Postal strike in Corn­wall

The ro­tat­ing strikes at Canada Post ar­rived in Corn­wall on Wed­nes­day.

Standard-Freeholder (Cornwall) - - NEWS - ALAN S. HALE

The Canadian Union of Postal Work­ers (CUPW) has been hold­ing ro­tat­ing strikes across Canada for a few weeks now, and on Wed­nes­day it was Corn­wall’s turn to see mail ser­vice halted for 24 hours as em­ploy­ees pick­eted both in the down­town and in front of the Canada Post build­ing on Bound­ary road. Mail ser­vice will re­sume in Corn­wall at 8 a.m. on Thurs­day.

CUPW mem­bers have been with­out a con­tract since Jan­uary, and the union reps in Corn­wall say the main rea­sons for the im­passe in ne­go­ti­a­tions are health and safety is­sues caused by awk­ward - but ef­fi­cient - meth­ods of car­ry­ing the mail and ex­ces­sive over­time re­quire­ments.

“What’s hap­pen­ing at Canada Post is that they have a new method of us de­liv­er­ing the mail called the ‘two-bun­dle sys­tem.’ In­stead of hav­ing all the let­ters to­gether, we’re car­ry­ing two dif­fer­ent bun­dles with fly­ers in the other one,” ex­plained Stephane Rioux, pres­i­dent of the CUPW lo­cal in Corn­wall. “So you’re sup­posed to try to walk up to some­body ’s house by hold­ing onto their handrail while jug­gling their mail in your arms.”

The two-bun­dle sys­tem - where car­ri­ers hold a bun­dle of elec­tron­i­cally pre-sorted let­ter mail in their hand with the se­cond bun­dle of man­u­ally sorted items held hor­i­zon­tally on the fore­arm - is an idea bor­rowed from the U.S. Postal Ser­vice as a way to make ev­ery de­liv­ery quicker and more ef­fi­cient.

But it has been crit­i­cized by the CUPW for years as putting car­ri­ers at in­creased risk of fall­ing and be­ing in­jured. Ac­cord­ing to oc­cu­pa­tional in­jury data col­lected by Labour Canada from fed­eral ju­ris­dic­tion busi­nesses, the fre­quency of in­juries at Canada Post jumped 50.1 per cent be­tween 2012 when the two-bun­dle sys­tem was be­ing im­ple­mented, and 2016.

“It’s a safety haz­ard,” in­sisted Rioux. “We should be able to ma­neu­ver with­out hav­ing to deal with the two-bun­dle sys­tem.”

The safety risks posed by the two-bun­dle sys­tem prob­lem are be­ing com­pounded, the union says, by ex­ces­sive over­time work caused by not hav­ing enough full-time car­ri­ers to de­liver the mail dur­ing reg­u­lar hours.

“That’s how they staff a lot of post of­fices: in­stead of hir­ing more let­ter car­ri­ers, they staff with forced over­time,” said Rioux.

Forced over­time is not re­ally an is­sue in Corn­wall specif­i­cally, ad­mits Rioux, but it is in other parts of Canada. That said, he noted that the mail has be­gun ar­riv­ing later in the day, which is caus­ing car­ri­ers to de­liver mail in the dark by the end of their shifts.

Al­though the union is putting health and safety at the fore­front of its mes­sag­ing about the strike, CUPW is also look­ing for wage in­creases for car­ri­ers as well. Rioux said postal work­ers haven’t had a “good, de­cent wage in­crease,” in about four or five years and would per­son­ally like to see wages go up by 50 cents per hour or more.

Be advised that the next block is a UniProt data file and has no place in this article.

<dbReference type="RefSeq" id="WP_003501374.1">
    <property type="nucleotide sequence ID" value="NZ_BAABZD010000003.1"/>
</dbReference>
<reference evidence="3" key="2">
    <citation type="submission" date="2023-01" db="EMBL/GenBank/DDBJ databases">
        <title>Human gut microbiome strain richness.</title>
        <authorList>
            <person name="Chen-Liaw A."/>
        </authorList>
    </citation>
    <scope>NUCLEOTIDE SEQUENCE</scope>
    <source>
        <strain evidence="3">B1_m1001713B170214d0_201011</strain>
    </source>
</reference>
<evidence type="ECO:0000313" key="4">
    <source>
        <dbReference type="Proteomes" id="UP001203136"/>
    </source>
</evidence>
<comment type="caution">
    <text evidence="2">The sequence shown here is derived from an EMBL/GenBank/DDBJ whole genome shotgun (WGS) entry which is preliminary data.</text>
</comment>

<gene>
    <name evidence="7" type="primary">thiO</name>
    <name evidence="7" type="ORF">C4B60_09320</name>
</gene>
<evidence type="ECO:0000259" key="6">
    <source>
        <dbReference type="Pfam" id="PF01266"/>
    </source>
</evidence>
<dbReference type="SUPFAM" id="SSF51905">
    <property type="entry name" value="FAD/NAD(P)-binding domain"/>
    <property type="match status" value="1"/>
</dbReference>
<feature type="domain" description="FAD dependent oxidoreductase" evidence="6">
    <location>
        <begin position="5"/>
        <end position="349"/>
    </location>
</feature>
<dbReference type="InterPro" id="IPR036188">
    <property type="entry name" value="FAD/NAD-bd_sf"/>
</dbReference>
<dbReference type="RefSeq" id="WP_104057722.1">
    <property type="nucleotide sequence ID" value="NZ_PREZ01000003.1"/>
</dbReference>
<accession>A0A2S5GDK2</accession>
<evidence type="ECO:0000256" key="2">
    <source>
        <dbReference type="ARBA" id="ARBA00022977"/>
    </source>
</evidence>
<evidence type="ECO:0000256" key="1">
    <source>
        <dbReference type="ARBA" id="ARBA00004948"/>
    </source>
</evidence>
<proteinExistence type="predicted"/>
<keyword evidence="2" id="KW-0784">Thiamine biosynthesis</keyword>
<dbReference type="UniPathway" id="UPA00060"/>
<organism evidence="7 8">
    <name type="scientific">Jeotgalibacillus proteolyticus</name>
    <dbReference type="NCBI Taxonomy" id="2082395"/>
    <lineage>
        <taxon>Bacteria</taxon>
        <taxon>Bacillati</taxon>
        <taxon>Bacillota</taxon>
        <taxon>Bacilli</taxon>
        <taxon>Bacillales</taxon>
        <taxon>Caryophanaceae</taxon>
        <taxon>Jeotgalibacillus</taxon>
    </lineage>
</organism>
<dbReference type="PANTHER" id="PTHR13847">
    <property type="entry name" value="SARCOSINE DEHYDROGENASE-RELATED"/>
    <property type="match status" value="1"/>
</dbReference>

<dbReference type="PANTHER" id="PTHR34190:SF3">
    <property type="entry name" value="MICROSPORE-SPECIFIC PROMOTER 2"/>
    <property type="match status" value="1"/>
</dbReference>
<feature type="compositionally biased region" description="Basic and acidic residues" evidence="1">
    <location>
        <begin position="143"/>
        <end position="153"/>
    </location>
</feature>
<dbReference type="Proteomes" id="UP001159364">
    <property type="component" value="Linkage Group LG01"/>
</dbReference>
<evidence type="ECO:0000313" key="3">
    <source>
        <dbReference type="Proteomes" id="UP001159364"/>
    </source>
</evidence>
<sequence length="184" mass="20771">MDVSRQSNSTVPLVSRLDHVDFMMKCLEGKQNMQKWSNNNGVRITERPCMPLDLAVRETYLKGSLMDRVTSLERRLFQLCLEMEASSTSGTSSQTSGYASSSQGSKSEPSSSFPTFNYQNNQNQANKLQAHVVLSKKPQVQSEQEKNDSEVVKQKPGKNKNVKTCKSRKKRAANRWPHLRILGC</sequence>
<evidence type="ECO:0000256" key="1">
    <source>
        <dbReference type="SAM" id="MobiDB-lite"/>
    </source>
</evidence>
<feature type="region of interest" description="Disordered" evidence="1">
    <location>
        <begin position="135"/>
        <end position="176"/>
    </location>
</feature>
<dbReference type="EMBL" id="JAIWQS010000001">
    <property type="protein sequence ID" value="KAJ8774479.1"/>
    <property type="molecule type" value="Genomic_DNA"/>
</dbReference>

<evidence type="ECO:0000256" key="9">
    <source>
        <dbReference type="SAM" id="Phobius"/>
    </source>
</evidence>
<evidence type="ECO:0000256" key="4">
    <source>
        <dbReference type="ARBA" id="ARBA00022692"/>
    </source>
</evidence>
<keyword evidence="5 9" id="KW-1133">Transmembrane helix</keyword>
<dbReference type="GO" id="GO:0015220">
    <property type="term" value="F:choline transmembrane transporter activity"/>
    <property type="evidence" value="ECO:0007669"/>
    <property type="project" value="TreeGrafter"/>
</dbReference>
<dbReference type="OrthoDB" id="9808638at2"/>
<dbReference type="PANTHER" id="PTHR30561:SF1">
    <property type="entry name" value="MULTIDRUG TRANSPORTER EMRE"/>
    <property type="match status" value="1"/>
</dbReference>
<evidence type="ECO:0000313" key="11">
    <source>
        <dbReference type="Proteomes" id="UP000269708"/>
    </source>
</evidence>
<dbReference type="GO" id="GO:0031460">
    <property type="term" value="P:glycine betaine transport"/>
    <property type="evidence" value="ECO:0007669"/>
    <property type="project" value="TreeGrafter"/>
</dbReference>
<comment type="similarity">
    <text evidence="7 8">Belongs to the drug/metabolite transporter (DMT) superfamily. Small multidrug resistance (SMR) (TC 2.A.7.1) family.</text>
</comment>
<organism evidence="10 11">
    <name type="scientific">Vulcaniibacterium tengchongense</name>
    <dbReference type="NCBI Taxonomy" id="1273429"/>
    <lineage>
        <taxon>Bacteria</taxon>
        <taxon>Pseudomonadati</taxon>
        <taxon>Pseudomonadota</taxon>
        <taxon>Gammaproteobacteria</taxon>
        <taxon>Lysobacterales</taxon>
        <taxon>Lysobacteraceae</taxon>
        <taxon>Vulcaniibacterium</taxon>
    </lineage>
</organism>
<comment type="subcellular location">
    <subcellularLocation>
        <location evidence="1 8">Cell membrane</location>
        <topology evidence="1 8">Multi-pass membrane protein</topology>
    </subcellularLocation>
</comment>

“They give us 10 cents raises here or there, but with in­come taxes, we never see the money come to us. The govern­ment just takes it back,” said the lo­cal pres­i­dent.

The strik­ing postal work­ers are quick to ar­gue that none of their de­mands would cost tax­pay­ers a cent. Canada Post is an in­de­pen­dent cor­po­ra­tion that makes enough money to meet their de­mands with­out tax­payer as­sis­tance.

The Canada Post Group of com­pa­nies posted a $144-mil­lion profit in 2017, $88 mil­lion of which was made by its par­cel de­liv­ery sub­sidiary, Puro­la­tor. The union also favours the im­ple­men­ta­tion of postal bank­ing as a new source of rev­enue.

As for the state of ne­go­ti­a­tions, from what union­ized postal work­ers in Corn­wall have heard things have stalled which, un­sur­pris­ingly, they blame on Canada Post. “When they started bar­gain­ing, the union asked for a me­di­a­tor to be there right away to help the process along, but they haven’t been mov­ing,” said Claude Labrecque, vice-pres­i­dent of the Corn­wall lo­cal. “They brought in a spe­cial me­di­a­tor, and there was still no move­ment, and that’s when the ro­tat­ing strikes be­gan.”

If no one budges from their po­si­tions soon, the union of­fi­cials in Corn­wall say they would not be sur­prised if things be­gin to es­ca­late to a full strike or lock­out be­fore too long. Rioux said he wants to avoid that out­come be­cause not only would in­crease the like­li­hood of back-to-work leg­is­la­tion but also a com­plete work stop­page would more sub­stan­tial im­pact a lot of peo­ple’s lives.

“We don’t want to stop peo­ple from re­ceiv­ing their mail or parcels. We’re just de­lay­ing it by one day, which doesn’t harm any­one or the com­pany too much,” he said.

ALAN S. HALE/CORN­WALL STAN­DARD-FREEHOLDER

Strik­ing postal work­ers in front of the Canada Post build­ing on Bound­ary Road on Wed­nes­day Novem­ber 7, 2018 in Corn­wall, Ont.

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